|Title||The Archaeological Interpretation of Tree-Ring Specimins for Dating Southwestern Ceramic Styles|
|Year of Publication||1963|
|Degree||Doctor of Philosophy|
|University||University of Arizona|
|Keywords||anthropology, Archaeology, ceramic, dating, dendrochronology, indiginous, lasting phenomenon of traded ceramics, pottery, site, southwest, spanish entrada, specimen, style, trade, tree ring|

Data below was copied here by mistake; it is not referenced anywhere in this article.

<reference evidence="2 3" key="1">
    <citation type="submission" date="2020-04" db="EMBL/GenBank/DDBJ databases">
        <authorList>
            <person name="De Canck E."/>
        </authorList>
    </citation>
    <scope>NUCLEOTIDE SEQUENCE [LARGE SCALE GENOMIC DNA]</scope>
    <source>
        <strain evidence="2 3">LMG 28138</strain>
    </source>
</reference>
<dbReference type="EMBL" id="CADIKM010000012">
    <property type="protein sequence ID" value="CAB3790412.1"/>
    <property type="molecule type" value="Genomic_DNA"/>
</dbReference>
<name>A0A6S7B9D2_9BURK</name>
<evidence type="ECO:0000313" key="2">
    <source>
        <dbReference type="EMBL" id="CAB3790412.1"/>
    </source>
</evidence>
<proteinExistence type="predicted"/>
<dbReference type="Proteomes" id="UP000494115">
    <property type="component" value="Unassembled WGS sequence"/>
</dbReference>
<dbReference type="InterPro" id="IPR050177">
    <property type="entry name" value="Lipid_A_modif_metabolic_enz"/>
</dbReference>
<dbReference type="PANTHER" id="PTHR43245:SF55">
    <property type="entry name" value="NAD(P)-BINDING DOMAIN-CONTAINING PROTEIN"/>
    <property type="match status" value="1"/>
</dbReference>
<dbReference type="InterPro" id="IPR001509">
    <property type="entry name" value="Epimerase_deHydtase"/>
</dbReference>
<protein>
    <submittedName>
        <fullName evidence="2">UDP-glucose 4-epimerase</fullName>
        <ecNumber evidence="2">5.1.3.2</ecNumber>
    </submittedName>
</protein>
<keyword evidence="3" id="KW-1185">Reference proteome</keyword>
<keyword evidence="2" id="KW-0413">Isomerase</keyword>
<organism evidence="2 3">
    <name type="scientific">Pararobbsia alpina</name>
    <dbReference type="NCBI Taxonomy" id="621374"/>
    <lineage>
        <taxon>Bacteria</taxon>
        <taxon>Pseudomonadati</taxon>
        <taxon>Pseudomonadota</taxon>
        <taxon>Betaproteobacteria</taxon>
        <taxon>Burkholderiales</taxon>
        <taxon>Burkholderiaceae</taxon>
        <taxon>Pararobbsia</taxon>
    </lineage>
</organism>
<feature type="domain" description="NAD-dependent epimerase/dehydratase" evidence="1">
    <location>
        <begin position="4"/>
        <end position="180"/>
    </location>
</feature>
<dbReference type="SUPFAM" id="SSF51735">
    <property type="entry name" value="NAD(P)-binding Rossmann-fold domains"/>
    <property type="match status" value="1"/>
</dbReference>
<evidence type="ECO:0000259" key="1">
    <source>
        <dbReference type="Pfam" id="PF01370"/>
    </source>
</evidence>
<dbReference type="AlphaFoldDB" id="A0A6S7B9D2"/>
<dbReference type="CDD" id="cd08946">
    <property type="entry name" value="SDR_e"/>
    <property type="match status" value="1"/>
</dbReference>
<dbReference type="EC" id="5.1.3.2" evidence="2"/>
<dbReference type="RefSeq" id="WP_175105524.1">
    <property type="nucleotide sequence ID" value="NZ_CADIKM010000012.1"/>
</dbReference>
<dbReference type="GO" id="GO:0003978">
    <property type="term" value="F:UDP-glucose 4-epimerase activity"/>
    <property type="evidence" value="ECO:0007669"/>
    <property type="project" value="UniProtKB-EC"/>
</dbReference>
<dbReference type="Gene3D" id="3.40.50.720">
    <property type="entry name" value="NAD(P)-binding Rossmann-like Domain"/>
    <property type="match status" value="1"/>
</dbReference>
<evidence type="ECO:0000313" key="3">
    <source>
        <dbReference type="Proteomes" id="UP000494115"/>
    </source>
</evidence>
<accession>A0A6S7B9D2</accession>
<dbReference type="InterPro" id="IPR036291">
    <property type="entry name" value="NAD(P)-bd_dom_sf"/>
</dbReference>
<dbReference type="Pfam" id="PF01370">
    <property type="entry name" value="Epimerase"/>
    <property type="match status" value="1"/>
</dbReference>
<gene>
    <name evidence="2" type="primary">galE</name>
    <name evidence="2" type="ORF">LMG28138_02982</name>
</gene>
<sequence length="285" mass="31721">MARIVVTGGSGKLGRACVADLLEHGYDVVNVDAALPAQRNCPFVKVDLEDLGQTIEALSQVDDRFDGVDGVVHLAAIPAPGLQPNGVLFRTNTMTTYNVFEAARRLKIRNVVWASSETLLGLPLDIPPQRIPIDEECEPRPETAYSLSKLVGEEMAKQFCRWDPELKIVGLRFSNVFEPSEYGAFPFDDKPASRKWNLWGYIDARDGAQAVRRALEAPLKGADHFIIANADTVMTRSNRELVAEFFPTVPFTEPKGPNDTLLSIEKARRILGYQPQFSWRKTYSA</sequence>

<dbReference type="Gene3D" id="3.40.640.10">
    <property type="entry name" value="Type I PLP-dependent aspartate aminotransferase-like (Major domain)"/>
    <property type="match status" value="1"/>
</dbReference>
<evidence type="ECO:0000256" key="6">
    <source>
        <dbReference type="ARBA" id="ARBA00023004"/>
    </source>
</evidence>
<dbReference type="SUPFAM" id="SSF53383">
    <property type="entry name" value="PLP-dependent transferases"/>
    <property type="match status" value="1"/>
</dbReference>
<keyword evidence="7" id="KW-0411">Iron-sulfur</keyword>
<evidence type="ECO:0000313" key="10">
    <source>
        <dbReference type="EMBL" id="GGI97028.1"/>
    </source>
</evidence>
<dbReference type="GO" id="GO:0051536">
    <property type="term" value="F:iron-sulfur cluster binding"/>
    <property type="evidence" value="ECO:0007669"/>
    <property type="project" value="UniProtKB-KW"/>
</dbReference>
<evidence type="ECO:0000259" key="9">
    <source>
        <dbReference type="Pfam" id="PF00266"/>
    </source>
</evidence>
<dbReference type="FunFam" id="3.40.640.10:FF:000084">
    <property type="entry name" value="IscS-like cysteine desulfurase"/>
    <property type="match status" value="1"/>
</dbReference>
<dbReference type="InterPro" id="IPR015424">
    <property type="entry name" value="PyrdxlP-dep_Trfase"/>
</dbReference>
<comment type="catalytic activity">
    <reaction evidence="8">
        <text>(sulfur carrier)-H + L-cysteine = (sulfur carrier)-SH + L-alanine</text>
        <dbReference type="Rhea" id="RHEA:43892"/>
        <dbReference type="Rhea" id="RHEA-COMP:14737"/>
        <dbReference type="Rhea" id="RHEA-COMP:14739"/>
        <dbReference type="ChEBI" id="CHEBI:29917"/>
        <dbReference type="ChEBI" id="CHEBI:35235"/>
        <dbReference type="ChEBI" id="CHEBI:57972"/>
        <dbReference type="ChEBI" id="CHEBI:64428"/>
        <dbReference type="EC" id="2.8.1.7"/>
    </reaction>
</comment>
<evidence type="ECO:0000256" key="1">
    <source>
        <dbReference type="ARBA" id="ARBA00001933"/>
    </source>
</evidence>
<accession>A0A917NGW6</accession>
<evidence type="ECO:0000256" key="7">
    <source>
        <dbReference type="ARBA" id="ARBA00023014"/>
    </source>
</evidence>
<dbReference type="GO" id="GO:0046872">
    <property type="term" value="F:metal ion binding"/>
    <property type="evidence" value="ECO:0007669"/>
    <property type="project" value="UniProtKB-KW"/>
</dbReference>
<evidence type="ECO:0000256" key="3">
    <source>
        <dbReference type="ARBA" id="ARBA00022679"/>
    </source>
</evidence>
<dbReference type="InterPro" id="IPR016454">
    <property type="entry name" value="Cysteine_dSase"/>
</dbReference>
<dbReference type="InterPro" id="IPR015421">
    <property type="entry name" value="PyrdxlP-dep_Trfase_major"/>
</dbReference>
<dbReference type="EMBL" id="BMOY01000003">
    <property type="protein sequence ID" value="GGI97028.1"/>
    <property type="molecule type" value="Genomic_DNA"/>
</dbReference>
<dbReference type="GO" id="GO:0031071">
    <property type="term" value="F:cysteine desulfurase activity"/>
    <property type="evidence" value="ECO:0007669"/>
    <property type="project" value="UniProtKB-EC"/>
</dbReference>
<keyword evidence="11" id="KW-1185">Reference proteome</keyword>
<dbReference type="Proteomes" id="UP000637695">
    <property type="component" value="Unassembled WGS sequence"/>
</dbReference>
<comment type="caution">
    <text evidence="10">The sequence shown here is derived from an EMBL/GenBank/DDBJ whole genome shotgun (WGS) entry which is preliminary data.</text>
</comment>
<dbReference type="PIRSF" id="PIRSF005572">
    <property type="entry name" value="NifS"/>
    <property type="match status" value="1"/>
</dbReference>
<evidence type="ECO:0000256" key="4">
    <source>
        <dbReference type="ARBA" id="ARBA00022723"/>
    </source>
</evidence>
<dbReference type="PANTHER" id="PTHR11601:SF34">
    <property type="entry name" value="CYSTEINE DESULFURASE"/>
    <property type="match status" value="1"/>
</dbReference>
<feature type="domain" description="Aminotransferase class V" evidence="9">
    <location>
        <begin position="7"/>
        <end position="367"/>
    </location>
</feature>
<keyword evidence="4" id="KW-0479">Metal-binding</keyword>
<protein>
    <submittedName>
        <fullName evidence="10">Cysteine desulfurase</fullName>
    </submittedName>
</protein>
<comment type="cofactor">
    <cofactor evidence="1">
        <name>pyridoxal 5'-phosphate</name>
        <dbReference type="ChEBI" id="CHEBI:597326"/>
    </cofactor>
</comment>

The interpretation of approximately 5715 dated tree-ring specimens from about 342 archaeological sites in the American Southwest is the basis for “dating” the pottery types found in association. The time involved spans the period from the introduction of fired ceramics to the Spanish Entrada, approximately A.D. 1550.The provenience and site situation information for both the dated tree-ring specimens and the associated pottery is tabulated for each site and site-area which has tree-ring dates, except when these data are accessible in the literature.Criteria for establishing the validity of the association and provenience of the tree-ring specimens and the pottery are formulated. The interpretation and evaluation of the validity of these dates and associations is the basis for “dating” the various pottery types. The occurrence of pottery in “Indigenous” and “Trade” situation is presented separately; the pottery types in these categories are dated separately, in so far as possible, and then evaluated in terms of total distribution and context. Approximately 325 pottery types, varieties, and ceramic categories are dated on the basis of archaeological associations with tree-ring specimens. The data presented do not change the gross time placements of previous workers, but they do (1) refine some pottery dates, (2) reject others, and (3) give differing validity to additional ceramic dates.The concept of “pottery type” is used as the analytical unit for dating Southwestern ceramics. The concept of “Ceramic Style” represents synthesis at a higher level of abstraction and does not lend itself to dating based on tree-ring material.A progressive increase in the amount and range of traded pottery is noted through time. The increase in the distribution of various pottery types after about A.D. 1250 is also accompanied by an increase in attempts to make local copies of certain pottery types obtained by trade.Decorated pottery types which occur as trade products tend to persist in later archaeological contexts and this situation is discussed as the “Lasting Phenomenon of Traded Ceramics.”Southwestern pottery is distributed in prehistoric times on the basis of hand-to-hand or person-to-person contact and although the amount of trade and the spatial dispersal increase in time, particularly after 1250, this trade never reaches the same degree of institutionalization that is seen in Mesoamerica. An associated feature is an emphasis on the trading of small, decorated vessels, as opposed to large, utility or undecorated, ceramic containers.